Why Timing is Everything!
Today I want to talk to you about timing in your sales conversation and why getting it wrong can cost you the sale – even if the client actually wants and needs what you have to offer.
The video today was inspired by a sales conversation I had a few years ago where I was the potential customer. I’d been to California for a business conference and while there I met someone who I felt could help me with a specific area of growth for me in my business, that I’d already decided to make a key focus during that year.
Watch the video or scroll down to read more.
This meant that I turned up to our sales conversation already knowing that I needed support with what she was offering and thinking that she might be able to help.
But like anyone making a buying decision I had my concerns:
– Was this programme really going to give me what I needed?
– Was it really the best place to invest my money right now when I also had other projects in the business that I also wanted to invest in?
– With all the other things I was juggling, would I have enough time to fully do justice to the programme and the investment?
– What specifically would be covered and included?
So, you see, I was just like any of my own clients – and any of your clients.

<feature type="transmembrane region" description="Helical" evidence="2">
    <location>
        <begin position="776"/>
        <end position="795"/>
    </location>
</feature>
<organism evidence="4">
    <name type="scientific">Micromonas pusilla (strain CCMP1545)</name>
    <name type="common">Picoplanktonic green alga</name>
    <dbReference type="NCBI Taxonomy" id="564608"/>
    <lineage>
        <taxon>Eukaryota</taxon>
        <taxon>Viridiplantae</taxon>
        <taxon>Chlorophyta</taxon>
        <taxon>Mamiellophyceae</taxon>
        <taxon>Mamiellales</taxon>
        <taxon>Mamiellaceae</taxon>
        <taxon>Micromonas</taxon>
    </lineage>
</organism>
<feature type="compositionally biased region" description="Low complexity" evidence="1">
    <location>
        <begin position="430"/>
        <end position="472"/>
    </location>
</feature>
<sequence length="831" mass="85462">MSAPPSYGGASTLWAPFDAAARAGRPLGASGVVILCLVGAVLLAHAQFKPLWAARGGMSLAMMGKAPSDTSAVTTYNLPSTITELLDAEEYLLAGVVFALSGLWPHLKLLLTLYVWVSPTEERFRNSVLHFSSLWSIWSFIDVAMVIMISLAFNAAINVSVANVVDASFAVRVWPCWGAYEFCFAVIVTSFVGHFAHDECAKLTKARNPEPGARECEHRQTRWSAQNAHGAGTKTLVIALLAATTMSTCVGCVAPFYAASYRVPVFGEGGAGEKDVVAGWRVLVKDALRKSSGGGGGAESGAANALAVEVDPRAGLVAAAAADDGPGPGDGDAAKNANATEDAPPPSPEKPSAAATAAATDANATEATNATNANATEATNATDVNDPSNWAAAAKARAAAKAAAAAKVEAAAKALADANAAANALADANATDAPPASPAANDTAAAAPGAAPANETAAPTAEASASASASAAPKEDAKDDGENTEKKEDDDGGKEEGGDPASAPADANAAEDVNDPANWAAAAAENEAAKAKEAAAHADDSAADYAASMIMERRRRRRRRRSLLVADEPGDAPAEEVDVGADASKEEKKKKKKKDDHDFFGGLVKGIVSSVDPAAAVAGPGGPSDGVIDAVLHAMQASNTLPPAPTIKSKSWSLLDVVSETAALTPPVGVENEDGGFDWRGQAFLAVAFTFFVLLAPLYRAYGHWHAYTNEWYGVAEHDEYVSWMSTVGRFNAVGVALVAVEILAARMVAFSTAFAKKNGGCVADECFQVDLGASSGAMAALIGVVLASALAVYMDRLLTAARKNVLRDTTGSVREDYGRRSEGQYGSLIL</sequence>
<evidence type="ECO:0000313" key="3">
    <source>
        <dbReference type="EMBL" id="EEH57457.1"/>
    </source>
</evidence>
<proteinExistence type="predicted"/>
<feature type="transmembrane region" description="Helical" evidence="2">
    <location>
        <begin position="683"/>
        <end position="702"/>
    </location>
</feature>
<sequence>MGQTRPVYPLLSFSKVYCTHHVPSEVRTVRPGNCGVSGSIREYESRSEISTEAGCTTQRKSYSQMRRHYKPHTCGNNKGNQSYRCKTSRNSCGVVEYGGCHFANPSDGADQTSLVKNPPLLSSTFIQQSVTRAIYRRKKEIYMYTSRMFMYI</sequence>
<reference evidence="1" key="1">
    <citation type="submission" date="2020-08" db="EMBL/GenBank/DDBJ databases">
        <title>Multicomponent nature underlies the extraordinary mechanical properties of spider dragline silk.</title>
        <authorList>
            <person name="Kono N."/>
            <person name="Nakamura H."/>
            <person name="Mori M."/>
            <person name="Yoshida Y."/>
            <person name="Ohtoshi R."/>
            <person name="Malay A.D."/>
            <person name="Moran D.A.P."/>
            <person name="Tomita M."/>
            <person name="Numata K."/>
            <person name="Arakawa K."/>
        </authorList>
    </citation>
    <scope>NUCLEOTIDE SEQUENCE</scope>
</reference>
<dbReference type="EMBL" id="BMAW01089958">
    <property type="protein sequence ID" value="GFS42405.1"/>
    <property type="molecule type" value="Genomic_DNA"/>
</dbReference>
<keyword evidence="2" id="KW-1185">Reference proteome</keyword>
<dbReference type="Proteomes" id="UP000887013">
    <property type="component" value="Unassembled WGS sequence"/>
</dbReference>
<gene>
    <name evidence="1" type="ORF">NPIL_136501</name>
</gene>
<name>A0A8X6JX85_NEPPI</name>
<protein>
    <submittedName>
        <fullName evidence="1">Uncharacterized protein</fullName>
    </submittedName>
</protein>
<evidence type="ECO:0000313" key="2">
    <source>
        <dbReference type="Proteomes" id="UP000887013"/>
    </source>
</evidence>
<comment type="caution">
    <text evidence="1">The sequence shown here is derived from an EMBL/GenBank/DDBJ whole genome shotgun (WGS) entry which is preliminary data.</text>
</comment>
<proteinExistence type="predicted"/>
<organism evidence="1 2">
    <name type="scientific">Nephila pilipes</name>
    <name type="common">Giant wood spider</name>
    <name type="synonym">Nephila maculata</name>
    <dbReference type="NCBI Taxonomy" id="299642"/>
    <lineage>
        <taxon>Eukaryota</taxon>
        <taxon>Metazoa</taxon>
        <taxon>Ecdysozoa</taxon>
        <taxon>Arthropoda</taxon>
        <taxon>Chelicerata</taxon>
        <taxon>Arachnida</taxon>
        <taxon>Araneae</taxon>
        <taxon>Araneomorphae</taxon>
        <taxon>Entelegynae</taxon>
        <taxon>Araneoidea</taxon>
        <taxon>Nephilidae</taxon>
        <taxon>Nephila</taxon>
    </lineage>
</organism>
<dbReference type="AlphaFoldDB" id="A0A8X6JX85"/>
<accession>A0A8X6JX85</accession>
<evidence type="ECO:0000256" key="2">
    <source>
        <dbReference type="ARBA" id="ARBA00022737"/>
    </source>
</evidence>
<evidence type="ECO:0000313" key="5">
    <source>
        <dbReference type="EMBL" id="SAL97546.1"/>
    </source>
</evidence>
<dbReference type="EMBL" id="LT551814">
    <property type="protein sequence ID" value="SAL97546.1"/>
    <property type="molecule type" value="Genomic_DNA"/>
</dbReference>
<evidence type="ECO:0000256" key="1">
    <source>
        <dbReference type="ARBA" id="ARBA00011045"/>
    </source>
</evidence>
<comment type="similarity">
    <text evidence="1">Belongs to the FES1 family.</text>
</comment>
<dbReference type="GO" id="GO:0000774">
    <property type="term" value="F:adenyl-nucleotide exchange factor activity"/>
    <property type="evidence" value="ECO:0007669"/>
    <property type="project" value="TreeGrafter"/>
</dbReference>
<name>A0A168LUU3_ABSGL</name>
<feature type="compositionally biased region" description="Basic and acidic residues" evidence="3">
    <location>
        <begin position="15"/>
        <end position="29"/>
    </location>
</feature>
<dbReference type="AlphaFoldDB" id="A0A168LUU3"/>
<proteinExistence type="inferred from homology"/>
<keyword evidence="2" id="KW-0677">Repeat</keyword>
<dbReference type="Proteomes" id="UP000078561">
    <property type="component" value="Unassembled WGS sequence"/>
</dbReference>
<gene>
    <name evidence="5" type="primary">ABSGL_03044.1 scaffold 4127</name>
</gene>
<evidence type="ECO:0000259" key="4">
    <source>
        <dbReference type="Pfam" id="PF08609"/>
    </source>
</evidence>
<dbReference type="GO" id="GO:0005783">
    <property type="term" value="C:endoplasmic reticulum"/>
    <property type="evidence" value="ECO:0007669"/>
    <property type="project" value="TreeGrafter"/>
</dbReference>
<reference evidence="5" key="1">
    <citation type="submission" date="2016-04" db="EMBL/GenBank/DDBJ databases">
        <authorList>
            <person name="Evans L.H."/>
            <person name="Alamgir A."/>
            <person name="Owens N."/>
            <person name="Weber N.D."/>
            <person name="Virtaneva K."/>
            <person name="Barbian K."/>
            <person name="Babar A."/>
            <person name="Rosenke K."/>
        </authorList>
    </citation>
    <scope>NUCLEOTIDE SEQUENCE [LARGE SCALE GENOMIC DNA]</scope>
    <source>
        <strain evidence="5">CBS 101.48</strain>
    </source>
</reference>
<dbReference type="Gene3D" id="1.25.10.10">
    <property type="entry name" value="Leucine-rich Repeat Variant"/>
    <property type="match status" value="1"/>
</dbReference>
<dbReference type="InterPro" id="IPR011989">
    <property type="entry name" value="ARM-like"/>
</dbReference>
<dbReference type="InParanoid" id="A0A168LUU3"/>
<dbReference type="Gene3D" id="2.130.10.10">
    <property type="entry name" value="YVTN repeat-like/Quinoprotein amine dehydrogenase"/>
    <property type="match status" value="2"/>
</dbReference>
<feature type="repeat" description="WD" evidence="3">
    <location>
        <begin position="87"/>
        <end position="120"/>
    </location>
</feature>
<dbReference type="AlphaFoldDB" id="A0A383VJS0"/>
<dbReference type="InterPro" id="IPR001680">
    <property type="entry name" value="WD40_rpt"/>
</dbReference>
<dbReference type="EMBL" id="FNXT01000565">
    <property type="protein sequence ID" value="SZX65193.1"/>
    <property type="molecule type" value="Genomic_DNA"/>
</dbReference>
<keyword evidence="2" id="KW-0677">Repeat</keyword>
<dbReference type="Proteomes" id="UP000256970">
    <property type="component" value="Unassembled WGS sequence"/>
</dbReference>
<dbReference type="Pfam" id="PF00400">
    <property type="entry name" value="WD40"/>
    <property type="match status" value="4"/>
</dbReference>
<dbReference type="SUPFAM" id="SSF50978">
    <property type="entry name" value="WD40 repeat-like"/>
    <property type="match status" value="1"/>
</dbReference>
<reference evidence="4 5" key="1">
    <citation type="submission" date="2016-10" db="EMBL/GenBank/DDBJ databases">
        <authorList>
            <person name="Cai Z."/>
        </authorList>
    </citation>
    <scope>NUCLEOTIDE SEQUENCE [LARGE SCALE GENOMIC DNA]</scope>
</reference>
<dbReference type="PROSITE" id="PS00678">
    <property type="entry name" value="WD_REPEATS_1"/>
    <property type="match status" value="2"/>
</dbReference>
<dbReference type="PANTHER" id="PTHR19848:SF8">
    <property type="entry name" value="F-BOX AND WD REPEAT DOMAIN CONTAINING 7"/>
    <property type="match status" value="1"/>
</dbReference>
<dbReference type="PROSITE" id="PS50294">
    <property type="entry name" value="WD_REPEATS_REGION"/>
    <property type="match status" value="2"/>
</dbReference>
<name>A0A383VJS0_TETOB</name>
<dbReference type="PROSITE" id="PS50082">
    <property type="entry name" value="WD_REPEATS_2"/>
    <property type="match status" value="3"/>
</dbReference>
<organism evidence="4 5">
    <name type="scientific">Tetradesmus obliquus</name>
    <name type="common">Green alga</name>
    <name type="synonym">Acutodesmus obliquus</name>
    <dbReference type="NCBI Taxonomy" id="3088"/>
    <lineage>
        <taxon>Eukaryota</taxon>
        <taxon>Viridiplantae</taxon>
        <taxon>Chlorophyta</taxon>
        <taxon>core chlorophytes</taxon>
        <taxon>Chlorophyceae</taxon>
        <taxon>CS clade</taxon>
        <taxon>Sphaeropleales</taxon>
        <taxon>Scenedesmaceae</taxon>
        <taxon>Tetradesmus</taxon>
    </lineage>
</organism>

We all tend to have exactly the same concerns when making these sorts of decisions.
Totally valid concerns.
And a well structured sales conversation would have helped me to explore them and come to the right decision for me.
But I didn’t end up joining the programme – even though I knew I needed it (and was interested enough to book a call to talk about it). She missed out on an $8,000 sale and I missed out on getting some valuable help that could have made all the difference to some of my business challenges this year. Not necessarily because she was not the right person for me to work with, but because she didn’t take me through an effective sales process.
Why Timing is Everything in your Sales Conversations
So let me start by telling you the story of what actually happened, and then I’ll break it down and talk about what Tammy (*not her real name) should have done instead.